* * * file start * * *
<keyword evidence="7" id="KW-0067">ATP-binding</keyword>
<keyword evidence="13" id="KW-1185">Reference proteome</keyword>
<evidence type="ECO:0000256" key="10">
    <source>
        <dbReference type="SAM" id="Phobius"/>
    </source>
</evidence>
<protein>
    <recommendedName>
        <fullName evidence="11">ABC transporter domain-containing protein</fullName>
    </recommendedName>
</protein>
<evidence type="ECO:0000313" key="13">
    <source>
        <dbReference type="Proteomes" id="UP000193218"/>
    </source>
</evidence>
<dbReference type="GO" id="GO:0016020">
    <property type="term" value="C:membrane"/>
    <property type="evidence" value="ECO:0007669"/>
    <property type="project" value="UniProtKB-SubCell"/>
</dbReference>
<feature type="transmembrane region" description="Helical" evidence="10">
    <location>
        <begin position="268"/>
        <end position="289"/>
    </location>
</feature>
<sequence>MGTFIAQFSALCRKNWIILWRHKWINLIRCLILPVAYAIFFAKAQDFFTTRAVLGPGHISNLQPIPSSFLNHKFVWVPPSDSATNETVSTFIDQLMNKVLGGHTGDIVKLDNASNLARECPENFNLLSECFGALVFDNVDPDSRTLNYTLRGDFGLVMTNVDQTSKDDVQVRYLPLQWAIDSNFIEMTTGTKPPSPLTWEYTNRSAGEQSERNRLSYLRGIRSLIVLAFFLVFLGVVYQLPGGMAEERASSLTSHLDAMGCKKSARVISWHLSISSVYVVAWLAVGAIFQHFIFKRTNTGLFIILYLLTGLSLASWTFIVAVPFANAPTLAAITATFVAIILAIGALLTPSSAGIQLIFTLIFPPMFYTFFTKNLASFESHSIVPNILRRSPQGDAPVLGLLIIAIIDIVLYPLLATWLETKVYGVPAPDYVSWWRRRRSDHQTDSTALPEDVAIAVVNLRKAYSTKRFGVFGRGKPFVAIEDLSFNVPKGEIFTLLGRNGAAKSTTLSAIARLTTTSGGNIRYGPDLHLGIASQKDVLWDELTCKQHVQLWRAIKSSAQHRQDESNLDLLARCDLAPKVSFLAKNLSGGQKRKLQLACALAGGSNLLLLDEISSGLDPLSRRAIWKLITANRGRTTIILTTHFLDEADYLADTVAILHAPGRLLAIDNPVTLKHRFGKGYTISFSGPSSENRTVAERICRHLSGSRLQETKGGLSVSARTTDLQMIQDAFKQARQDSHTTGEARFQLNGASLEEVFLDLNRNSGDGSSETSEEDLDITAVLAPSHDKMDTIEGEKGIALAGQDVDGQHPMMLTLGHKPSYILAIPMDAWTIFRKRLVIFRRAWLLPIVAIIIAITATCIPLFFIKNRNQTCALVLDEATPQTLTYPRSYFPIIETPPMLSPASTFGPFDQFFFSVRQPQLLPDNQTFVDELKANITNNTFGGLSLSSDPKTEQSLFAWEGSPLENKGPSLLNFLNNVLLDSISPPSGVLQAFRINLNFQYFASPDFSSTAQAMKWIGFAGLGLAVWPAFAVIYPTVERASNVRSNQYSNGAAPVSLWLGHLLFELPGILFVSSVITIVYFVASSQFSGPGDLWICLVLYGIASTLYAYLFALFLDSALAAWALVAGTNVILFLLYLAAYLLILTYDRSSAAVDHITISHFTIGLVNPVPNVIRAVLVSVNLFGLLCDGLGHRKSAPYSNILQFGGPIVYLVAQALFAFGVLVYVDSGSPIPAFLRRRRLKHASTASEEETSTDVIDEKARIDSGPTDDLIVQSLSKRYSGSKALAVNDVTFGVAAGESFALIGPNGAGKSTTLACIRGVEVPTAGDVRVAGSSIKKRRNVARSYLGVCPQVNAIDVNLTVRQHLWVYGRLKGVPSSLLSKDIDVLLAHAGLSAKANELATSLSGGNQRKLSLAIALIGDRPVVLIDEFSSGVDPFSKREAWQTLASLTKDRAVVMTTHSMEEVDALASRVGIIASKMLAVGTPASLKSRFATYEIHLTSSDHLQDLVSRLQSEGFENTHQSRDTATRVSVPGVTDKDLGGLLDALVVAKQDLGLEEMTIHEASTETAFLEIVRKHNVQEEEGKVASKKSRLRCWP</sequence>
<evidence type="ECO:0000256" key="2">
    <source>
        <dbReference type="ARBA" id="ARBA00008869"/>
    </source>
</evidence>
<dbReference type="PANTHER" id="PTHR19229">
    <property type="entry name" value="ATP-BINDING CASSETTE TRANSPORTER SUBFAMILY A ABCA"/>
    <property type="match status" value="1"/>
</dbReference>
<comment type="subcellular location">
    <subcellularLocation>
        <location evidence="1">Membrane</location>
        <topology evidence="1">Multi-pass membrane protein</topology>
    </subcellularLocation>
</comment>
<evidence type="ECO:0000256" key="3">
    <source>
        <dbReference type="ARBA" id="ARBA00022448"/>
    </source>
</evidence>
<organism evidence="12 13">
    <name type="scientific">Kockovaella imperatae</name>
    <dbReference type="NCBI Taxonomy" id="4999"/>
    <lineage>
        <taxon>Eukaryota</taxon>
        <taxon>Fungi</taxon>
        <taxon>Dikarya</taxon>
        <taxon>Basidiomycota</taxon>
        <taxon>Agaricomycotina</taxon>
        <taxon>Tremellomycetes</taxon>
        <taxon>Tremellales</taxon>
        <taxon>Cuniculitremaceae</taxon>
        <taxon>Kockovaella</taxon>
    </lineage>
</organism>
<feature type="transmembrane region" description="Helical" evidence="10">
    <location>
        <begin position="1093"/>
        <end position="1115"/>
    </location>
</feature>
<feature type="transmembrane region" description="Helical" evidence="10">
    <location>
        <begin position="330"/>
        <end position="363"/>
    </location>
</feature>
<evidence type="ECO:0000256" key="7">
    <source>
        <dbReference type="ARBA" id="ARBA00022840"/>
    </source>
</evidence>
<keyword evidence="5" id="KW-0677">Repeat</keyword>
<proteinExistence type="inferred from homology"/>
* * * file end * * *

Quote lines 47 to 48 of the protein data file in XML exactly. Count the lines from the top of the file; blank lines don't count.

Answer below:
        <dbReference type="ARBA" id="ARBA00022448"/>
    </source>